There’s nothing more formidable than a stubborn child.
When they know their own mind, “no” becomes their favourite
word, and you can have a difficult time getting them to do
anything without getting a piercing scream in return.
Unfortunately for parents, this kind of behaviour might as well
According to a paper published in the
journal Developmental Psychology, rule breaking and general
defiance of parents are two of the best predictors of earning a
high income as an adult.
The research followed 700 children from around the age of eight
to mid-life, using data from the MAGRIP study,
which began in 1968.
Children between the ages of eight and 12 were assessed for
personality traits like entitlement, defiance, and academic
conscientiousness. They were tracked down 40 years later to see
how they ended up, and it turns out that the stubborn ones became
the educational over-achievers and high-earners.
“Given the nature of our archival data, the possible explanations
are rather ad hoc and our exploratory results need to be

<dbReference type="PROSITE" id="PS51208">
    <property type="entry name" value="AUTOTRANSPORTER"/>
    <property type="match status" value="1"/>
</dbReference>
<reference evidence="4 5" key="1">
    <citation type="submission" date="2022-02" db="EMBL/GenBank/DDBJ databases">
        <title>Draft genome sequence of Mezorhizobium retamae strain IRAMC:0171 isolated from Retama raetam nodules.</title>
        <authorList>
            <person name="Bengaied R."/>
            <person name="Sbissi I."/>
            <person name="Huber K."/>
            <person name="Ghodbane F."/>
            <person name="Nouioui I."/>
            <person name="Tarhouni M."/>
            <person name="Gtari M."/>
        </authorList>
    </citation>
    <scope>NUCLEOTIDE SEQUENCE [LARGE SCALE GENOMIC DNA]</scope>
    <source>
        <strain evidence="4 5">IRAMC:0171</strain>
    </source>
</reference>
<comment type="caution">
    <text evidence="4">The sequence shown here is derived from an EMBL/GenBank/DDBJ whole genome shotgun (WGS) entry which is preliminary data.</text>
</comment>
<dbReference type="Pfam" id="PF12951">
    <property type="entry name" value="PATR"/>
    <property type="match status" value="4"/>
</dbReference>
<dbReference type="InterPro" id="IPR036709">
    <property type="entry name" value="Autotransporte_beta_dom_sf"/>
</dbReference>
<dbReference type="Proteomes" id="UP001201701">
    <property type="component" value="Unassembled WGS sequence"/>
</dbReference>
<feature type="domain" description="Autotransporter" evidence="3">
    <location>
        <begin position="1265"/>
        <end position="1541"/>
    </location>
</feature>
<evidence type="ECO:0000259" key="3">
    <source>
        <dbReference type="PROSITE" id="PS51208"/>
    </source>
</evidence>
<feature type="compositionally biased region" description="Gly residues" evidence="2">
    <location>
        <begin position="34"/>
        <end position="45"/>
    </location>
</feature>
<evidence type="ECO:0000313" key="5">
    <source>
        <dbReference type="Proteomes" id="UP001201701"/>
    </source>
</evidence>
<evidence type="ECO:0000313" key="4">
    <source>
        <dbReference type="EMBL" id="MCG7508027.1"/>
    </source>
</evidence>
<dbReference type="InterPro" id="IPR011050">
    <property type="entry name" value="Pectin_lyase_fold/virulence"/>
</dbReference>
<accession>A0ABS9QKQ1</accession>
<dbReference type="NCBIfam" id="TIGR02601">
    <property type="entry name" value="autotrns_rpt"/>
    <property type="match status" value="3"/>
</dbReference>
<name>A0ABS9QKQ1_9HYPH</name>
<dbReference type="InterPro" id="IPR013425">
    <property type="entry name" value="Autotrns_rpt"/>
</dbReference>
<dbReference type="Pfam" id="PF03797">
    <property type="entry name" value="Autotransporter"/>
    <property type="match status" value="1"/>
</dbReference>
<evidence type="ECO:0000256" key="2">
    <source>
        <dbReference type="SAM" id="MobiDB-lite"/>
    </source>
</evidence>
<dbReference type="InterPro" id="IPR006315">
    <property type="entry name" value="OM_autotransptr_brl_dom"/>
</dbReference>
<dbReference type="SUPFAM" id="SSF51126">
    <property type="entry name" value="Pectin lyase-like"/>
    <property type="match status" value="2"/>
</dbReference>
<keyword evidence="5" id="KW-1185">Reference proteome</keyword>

replicated,” the study reads. “If there are no other omitted
third variables, we might assume that students who scored high on
this scale might earn a higher income because they are more
willing to be more demanding during critical junctures such as
when negotiating salaries or raises.”
In other words, the stubborn kids grow up learning how to say
“no” and negotiating for what they want. Children who scored low
on “agreeableness,” for example, were also shown to earn more.
The authors don’t provide a definite reason. The study also
didn’t account for life choices and career paths that affect
However, they do speculate over some explanations. One is that
stubborn people value competition over their personal
relationships, and so want to advance their interests relative to
others. Another is that individuals who break rules and stand up
to their parents are more willing to stand up for their own
interests, leading to higher salaries.
“Student characteristics and behaviors play significant roles in
important life outcomes over and above socioeconomic factors and
cognitive abilities,” the researchers conclude in the paper.
“We demonstrated that being successful is more than ‘just’ having
good cognitive resources and coming from a socially advantaged
family and that personality related characteristics and student
behavior measured early in life are important predictors of life
outcomes in midlife.”